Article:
Celebrity attorney Michael Avenatti, and one-time presidential hopeful, was indicted by federal prosecutors Wednesday with defrauding porn film star Stormy Daniels. He was also indicted on charges that he tried to extort up to $25 million from Nike by threatening to expose claims that the company paid off high school basketball players to encourage them into Nike-sponsored colleges.
Porn star Stormy Daniels’ case propelled Avenatti into the national news when Avenatti represented Daniels in her lawsuits against President Donald Trump as she attempted to get out of a non-disclosure agreement.
Avenatti also represented Julie Swetnick who accused then-U.S. Supreme Court nominee Brett Kavanaugh of inappropriate sexual conduct while in high school and/or college, and claimed that Kavanaugh drank excessively and engaged in physically aggressive behavior toward girls, and that he participated in drugging and gang raping at parties. Avenatti and his client never produced evidence, and Kavanaugh was confirmed.
California Globe contacted the The State Bar of California to ask that given Avenatti has already been indicted on wire fraud, aggravated identity theft, and extortion, is his law license in jeopardy, and does the State Bar do anything because of the charges? What is the process?
The State Bar communications office explained that while they do not comment on whether an individual attorney is being investigated, as that process is confidential, there is a process:
“When an attorney is convicted of a crime (a felony or a crime involving moral turpitude), the State Bar’s Office of Chief Trial Counsel receives notice of the conviction from the court, the district attorney, the convicted attorney, or the Department of Justice. The Office of Chief Trial Counsel then reviews the conviction. If the crime is a felony and an element of the offense is the specific intent to deceive, defraud, steal, or make or suborn a false statement, or involved moral turpitude, the Office of Chief Trial Counsel will transmit the conviction to the State Bar Court for summary disbarment. If the felony may involve moral turpitude, the Office of Chief Trial Counsel will transmit the conviction to the State Bar Court for a limited hearing on whether the felony involves moral turpitude based on the facts and circumstances of its commission.”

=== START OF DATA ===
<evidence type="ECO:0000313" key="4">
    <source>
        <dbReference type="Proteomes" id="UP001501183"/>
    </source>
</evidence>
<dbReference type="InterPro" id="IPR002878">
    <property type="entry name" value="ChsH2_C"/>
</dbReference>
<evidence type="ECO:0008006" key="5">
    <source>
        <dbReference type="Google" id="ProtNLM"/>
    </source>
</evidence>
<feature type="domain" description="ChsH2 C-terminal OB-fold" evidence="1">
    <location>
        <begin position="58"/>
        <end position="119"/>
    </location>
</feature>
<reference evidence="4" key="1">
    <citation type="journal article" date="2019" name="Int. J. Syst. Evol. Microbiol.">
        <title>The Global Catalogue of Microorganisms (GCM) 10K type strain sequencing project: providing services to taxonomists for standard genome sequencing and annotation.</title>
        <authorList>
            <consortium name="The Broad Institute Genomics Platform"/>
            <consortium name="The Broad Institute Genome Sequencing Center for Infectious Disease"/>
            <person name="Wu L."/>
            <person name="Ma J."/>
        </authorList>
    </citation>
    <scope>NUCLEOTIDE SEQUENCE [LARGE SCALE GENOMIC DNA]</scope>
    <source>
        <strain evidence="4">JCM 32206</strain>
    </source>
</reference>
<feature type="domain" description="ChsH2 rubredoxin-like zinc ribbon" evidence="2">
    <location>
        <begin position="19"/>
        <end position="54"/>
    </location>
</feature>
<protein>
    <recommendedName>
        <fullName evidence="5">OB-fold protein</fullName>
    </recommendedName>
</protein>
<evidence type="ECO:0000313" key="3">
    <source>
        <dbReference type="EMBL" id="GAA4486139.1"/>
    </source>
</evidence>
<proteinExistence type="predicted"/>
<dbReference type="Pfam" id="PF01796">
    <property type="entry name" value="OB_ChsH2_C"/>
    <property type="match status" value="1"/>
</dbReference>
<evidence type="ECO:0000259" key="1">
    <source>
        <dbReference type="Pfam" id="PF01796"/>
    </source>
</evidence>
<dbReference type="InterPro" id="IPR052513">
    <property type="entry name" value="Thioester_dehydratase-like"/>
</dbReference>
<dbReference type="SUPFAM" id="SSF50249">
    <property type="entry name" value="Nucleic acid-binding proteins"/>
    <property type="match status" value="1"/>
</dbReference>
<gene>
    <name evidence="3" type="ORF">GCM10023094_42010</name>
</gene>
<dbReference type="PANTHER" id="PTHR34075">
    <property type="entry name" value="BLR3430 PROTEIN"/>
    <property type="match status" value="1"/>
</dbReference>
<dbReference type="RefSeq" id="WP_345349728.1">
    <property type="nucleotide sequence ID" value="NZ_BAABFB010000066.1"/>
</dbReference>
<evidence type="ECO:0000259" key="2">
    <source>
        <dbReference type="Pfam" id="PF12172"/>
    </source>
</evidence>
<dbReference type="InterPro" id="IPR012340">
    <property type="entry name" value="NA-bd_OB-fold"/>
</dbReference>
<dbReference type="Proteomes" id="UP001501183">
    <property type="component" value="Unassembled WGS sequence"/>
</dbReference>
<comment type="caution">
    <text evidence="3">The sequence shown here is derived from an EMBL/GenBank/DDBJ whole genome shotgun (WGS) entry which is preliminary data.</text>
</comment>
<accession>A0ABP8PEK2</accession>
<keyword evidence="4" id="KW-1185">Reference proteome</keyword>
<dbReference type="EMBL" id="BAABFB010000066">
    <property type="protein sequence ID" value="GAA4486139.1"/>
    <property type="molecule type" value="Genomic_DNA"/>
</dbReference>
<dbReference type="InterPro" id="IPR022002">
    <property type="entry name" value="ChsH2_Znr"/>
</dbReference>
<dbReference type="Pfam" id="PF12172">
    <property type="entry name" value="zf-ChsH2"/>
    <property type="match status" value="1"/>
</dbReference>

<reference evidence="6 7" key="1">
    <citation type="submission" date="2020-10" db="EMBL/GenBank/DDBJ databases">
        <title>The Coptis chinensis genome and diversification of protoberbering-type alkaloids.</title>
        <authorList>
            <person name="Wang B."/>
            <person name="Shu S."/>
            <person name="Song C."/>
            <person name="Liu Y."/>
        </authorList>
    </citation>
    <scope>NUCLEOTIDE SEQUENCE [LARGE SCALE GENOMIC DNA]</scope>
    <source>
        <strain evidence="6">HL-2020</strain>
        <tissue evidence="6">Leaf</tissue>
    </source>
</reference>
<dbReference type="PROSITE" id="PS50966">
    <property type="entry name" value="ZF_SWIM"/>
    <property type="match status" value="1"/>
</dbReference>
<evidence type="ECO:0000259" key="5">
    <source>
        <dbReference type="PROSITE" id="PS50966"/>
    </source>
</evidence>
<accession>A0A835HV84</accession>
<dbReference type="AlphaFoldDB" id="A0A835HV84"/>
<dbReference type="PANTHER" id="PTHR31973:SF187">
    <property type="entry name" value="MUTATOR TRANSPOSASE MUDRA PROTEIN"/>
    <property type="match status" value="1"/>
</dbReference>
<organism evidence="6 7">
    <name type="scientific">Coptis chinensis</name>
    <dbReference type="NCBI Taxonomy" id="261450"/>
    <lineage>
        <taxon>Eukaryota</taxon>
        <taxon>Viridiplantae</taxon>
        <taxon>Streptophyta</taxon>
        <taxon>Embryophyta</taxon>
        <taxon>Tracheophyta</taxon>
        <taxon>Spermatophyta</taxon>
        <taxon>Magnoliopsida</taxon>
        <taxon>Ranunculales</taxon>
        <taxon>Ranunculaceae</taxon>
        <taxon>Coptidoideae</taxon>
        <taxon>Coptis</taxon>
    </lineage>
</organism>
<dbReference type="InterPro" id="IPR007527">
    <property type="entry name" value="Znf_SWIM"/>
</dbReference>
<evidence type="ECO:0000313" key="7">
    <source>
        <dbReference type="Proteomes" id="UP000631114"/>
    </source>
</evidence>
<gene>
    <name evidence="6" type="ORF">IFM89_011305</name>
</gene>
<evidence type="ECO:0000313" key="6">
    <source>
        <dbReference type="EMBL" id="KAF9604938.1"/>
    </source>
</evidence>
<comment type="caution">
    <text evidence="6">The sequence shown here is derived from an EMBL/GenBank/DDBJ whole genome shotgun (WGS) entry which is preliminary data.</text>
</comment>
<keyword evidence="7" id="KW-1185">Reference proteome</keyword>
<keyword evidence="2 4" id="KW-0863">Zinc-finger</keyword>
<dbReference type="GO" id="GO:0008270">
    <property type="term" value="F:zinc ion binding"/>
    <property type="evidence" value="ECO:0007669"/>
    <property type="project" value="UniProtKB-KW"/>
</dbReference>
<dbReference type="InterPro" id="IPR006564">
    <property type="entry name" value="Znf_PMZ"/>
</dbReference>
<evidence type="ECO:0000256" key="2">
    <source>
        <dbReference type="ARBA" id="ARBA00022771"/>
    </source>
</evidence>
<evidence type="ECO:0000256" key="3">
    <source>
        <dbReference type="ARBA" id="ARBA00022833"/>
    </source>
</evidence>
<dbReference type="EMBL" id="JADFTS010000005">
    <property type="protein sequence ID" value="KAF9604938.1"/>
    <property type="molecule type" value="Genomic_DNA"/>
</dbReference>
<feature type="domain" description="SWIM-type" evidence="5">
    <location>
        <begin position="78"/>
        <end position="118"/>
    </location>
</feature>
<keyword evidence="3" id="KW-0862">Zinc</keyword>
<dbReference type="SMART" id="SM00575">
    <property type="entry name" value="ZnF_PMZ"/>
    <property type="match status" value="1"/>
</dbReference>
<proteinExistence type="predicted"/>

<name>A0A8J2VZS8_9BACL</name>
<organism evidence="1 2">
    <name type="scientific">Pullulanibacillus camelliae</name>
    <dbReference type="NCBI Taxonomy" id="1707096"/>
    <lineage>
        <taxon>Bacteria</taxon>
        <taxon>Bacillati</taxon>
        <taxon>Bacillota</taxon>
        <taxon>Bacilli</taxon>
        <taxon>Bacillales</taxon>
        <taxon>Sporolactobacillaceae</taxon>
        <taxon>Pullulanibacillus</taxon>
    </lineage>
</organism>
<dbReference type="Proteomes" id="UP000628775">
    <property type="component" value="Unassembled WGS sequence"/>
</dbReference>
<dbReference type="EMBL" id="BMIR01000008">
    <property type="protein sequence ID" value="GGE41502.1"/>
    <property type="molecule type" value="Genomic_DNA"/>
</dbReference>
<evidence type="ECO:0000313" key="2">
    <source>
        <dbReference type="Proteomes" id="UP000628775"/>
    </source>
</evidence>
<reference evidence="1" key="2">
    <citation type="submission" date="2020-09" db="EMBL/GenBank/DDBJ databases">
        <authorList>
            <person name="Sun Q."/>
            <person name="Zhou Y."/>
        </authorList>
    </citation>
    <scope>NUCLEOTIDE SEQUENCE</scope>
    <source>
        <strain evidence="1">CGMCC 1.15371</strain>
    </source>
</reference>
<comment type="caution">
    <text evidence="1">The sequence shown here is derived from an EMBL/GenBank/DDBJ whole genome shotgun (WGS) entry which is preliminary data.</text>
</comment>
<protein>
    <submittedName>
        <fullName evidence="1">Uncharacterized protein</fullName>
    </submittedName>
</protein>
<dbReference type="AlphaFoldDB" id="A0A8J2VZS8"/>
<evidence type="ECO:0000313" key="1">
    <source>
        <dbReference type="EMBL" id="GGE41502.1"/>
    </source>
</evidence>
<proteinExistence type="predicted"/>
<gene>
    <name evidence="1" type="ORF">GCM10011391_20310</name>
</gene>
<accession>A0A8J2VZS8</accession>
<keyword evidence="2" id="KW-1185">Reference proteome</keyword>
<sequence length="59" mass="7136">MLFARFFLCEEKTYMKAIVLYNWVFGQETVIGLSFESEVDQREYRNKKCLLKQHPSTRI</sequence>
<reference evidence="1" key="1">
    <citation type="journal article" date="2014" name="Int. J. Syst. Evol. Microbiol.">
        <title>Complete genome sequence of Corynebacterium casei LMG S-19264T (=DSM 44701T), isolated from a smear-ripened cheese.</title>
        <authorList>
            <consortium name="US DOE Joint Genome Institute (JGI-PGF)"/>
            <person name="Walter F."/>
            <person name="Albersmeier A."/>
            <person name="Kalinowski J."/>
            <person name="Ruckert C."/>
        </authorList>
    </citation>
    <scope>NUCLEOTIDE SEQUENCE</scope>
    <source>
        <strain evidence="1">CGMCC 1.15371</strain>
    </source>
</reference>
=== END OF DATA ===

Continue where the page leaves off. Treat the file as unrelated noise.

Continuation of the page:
“If the Hearing Department finds that the conviction did involve moral turpitude based on the facts and circumstances, the attorney will be summarily disbarred. Even if the conviction is not a felony or does not involve moral turpitude, the Office of Chief Trial Counsel would still transmit the record of conviction of any crime involving other conduct warranting discipline. All transmittals are posted publicly on the attorney’s profile on the State Bar website.”
Lastly, to clarify, if anyone files a complaint to the Office of Chief trial counsel about Avenatti or any attorney, that office investigates the conduct. So even if the attorney is not convicted, he could still be disciplined by The State Bar of California.